Question #4

Question #5

Question #6

Question #7

Question #8 – Find the domain

Question #6a

Question #6b

Question #4

Question #5

Question #6

Question #7

Question #8 – Find the domain

Question #6a

Question #6b

Filed under Math

Example #5 Evaluate

Example #6 Evaluate

Example #7 Evaluate

Quiz questions! No outside help allowed

Question 1a – Evaluate exponentially

Question 1b – Evaluate exponentially

Question 2 – Evaluate logarithmically

Question 3 – Evaluate Logarithmically

Filed under Math

Describing the relationship between square roots, negative exponents & fractional exponents.

Describing how to turn negative exponents positive.

Filed under Math

Logs are another way to write exponents.

This shows ‘The common log’. When a base is left out, it is assumed to be base ‘10’

My curiousity was sparked by a Chain Rule problem, which included ln in the answer. I did not know how to handle ln. **ln** is ‘the natural log’. It involves a relationship with an unknown variable ‘**e**’, which is its base.

Some practice problems

Example #1 evaluate exponentially

Example #2 evaluate exponentially

Example#3 Evaluate Logarithmically

Example #4 Evaluate Logarithmically

Ran out of time. Using problems from West Texas A&M University

Filed under Math

Practicing problems from UCDavis.

Problem 1

Problem 2

Note to Self: Square roots. To find the derivative of a square root, change the square root into a fraction and proceed, using the exponent rule. Ie. The derivative of the square root of x is 1/2x^{-1/2}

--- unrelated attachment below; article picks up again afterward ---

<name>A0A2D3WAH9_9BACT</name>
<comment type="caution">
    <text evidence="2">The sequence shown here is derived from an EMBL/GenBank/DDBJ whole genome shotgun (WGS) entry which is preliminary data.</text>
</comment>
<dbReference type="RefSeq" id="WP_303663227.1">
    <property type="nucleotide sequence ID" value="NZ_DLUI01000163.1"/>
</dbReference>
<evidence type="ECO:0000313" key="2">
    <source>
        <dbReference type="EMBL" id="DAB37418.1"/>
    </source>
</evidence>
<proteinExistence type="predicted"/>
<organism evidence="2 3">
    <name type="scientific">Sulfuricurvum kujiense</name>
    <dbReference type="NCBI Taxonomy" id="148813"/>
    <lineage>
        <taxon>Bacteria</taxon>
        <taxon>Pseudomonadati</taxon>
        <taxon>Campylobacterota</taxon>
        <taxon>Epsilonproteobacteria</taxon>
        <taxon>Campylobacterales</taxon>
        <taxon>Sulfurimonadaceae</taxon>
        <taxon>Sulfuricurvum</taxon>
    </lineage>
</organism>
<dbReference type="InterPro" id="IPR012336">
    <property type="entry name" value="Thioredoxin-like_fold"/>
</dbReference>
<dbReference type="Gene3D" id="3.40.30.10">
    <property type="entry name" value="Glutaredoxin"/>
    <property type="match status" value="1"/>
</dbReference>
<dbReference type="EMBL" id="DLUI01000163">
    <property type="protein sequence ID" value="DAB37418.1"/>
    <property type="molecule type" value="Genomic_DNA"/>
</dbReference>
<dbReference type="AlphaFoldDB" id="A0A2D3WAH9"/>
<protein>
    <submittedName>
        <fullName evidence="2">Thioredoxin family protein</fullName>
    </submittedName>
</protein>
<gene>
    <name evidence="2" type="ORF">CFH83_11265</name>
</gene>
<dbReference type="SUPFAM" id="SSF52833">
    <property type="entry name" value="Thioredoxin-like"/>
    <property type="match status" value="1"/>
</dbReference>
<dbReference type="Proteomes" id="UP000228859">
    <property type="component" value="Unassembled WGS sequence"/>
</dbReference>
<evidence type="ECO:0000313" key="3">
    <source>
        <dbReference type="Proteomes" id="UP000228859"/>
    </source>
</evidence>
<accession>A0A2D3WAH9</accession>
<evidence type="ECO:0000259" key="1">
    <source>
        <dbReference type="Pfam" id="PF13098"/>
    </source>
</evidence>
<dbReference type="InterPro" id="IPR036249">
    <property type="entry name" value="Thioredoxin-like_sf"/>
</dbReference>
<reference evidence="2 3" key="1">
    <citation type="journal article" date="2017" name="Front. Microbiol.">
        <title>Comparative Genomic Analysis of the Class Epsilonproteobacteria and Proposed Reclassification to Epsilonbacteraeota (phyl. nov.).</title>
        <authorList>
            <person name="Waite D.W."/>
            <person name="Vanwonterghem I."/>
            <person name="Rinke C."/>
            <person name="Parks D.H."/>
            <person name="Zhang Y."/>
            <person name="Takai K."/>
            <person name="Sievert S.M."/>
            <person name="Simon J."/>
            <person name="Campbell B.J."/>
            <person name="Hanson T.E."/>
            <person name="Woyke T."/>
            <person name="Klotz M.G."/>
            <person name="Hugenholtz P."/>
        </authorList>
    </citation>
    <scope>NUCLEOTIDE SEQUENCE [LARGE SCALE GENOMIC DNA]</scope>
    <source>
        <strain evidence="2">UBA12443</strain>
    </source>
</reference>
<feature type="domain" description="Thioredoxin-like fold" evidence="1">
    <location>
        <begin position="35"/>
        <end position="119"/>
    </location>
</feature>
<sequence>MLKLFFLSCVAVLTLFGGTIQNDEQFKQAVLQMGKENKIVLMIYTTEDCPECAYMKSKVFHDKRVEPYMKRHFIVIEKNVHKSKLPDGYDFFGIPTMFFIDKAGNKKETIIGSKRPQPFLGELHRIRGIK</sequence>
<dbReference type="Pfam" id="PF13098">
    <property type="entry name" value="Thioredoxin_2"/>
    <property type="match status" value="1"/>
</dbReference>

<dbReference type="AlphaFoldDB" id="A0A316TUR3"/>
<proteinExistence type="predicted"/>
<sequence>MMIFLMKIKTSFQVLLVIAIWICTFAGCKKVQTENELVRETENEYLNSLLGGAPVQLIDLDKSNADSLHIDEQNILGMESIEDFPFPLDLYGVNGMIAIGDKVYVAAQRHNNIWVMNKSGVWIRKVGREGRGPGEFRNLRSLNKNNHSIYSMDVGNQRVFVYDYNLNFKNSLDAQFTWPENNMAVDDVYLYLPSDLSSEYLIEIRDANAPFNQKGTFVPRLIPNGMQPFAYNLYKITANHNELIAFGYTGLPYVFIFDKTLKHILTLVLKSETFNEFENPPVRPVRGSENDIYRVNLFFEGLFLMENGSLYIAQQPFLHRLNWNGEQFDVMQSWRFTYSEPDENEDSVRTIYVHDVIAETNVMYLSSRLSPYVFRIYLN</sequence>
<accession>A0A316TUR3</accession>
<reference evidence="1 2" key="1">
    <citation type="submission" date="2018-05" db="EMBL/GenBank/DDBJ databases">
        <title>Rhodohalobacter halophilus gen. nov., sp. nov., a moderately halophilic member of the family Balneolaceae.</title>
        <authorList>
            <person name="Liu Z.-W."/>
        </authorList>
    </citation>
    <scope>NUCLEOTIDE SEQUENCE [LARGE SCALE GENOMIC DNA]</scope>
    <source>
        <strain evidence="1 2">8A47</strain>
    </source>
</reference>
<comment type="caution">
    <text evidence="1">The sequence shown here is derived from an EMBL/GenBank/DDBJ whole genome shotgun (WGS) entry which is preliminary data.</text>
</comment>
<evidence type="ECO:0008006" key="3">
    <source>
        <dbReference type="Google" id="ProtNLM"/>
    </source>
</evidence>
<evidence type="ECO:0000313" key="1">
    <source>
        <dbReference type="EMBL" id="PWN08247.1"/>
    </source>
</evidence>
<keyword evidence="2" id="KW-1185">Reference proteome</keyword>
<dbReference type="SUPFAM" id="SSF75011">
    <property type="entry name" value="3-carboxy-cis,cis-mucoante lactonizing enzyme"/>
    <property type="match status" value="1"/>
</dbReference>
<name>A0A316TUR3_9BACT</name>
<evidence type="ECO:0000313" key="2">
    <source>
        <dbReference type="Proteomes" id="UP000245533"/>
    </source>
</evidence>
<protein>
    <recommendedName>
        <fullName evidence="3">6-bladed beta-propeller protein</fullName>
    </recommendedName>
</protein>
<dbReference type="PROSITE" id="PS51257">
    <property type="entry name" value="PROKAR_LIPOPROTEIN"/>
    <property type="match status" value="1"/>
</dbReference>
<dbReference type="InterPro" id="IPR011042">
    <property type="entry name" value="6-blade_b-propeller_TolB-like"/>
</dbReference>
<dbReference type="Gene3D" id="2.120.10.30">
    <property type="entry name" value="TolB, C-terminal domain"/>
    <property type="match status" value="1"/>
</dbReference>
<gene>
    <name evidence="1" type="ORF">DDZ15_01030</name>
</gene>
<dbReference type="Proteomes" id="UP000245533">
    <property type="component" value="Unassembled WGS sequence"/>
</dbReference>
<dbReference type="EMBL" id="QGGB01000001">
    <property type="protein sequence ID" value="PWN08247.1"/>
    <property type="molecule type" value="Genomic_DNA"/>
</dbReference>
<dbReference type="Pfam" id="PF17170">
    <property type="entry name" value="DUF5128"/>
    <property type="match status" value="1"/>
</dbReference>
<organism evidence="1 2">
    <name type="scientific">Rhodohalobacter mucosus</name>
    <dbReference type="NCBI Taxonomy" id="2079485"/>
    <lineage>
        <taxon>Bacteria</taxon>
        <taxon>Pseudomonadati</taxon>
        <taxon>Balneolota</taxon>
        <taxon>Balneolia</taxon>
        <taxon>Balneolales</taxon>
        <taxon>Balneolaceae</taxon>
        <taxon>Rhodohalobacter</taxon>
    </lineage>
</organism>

Problem 3

According to the shown solution this answer is wrong. I should have included (-4+35x^{4}) inside of the exponent “29”. I don’t know why I should do this. Is it because a simple version of this might look like 3(x^{5})^{2}(x^{4})? I believe with that sort of problem I could write out 3(x^{5})(x^{4})^{2} and if I solve either one of those two I would get the same answer.

Lets try that:

Let x = 2

3(x^{5})^{2}(x^{4})

3(32)^{2}(14)

3(1024)(14)

43008

3(2^{5})(2^{4})^{2}

3(32)(14)^{2}

1806336

That’s not right either.

I’m going to have to do some research on this. And in the mean time make a mental note, to move the values bracketing the (u) formula to the end! *Solved; See Problem 6*

Problem #4

OK… So I answered this one wrong as well. (The correct answer is shown though..) This time I should not have pulled g’(x) inside of the exponent, like I needed to in problem #3. So what is going on here? How to do I handle exponents? *Solved; See Problem 6*

As a side note. I’ve learned how to “Align along = sign” How nice!

Problem #5

Ok. This one immediately threw me for a loop with the division AND the exponent. First things first, I was able to reduce *u*, leaving the inner function division free but with negative exponents. After that it was smooth flowing, except by the end of my problem, I still have three pesky negative exponents which I need to simplify out of existence.

Problem #6

I got this one right! And it was EASY!

D_{x}y Sin(x) = Cos(x)

I believe I’ve also solved the exponent trouble I was having. The trick is to simplify first when *u* is still a variable, and then once simplified completely, replace *u*

Filed under Math

Abate

As the storm abated the clouds broke up and the rain lessened.

Aberrant